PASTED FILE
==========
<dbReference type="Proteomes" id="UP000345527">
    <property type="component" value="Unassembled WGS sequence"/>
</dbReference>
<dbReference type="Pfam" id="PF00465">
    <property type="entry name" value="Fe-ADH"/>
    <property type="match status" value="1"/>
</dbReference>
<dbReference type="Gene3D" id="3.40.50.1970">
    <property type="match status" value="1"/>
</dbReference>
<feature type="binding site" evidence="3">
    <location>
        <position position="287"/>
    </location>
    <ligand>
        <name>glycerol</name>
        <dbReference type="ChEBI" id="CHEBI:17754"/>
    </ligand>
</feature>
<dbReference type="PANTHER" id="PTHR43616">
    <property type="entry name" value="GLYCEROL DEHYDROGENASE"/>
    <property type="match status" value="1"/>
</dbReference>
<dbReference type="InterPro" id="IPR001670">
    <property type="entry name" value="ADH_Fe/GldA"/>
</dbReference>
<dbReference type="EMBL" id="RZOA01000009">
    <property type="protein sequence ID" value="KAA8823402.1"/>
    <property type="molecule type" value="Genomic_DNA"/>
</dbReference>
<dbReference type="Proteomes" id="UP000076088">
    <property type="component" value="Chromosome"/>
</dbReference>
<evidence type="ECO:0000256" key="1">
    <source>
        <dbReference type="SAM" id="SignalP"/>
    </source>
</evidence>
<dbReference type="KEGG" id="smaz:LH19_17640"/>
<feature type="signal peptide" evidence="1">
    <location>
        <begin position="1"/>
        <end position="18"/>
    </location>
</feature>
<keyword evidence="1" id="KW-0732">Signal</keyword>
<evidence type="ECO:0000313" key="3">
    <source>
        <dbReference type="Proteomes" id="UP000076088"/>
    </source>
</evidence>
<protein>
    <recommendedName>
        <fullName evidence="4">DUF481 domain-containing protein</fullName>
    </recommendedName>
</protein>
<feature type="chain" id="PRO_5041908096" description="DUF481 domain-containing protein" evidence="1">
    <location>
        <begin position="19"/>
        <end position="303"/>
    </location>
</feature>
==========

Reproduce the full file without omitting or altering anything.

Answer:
<dbReference type="Proteomes" id="UP000345527">
    <property type="component" value="Unassembled WGS sequence"/>
</dbReference>
<dbReference type="Pfam" id="PF00465">
    <property type="entry name" value="Fe-ADH"/>
    <property type="match status" value="1"/>
</dbReference>
<dbReference type="Gene3D" id="3.40.50.1970">
    <property type="match status" value="1"/>
</dbReference>
<feature type="binding site" evidence="3">
    <location>
        <position position="287"/>
    </location>
    <ligand>
        <name>glycerol</name>
        <dbReference type="ChEBI" id="CHEBI:17754"/>
    </ligand>
</feature>
<dbReference type="PANTHER" id="PTHR43616">
    <property type="entry name" value="GLYCEROL DEHYDROGENASE"/>
    <property type="match status" value="1"/>
</dbReference>
<dbReference type="InterPro" id="IPR001670">
    <property type="entry name" value="ADH_Fe/GldA"/>
</dbReference>
<dbReference type="EMBL" id="RZOA01000009">
    <property type="protein sequence ID" value="KAA8823402.1"/>
    <property type="molecule type" value="Genomic_DNA"/>
</dbReference>
<dbReference type="Proteomes" id="UP000076088">
    <property type="component" value="Chromosome"/>
</dbReference>
<evidence type="ECO:0000256" key="1">
    <source>
        <dbReference type="SAM" id="SignalP"/>
    </source>
</evidence>
<dbReference type="KEGG" id="smaz:LH19_17640"/>
<feature type="signal peptide" evidence="1">
    <location>
        <begin position="1"/>
        <end position="18"/>
    </location>
</feature>
<keyword evidence="1" id="KW-0732">Signal</keyword>
<evidence type="ECO:0000313" key="3">
    <source>
        <dbReference type="Proteomes" id="UP000076088"/>
    </source>
</evidence>
<protein>
    <recommendedName>
        <fullName evidence="4">DUF481 domain-containing protein</fullName>
    </recommendedName>
</protein>
<feature type="chain" id="PRO_5041908096" description="DUF481 domain-containing protein" evidence="1">
    <location>
        <begin position="19"/>
        <end position="303"/>
    </location>
</feature>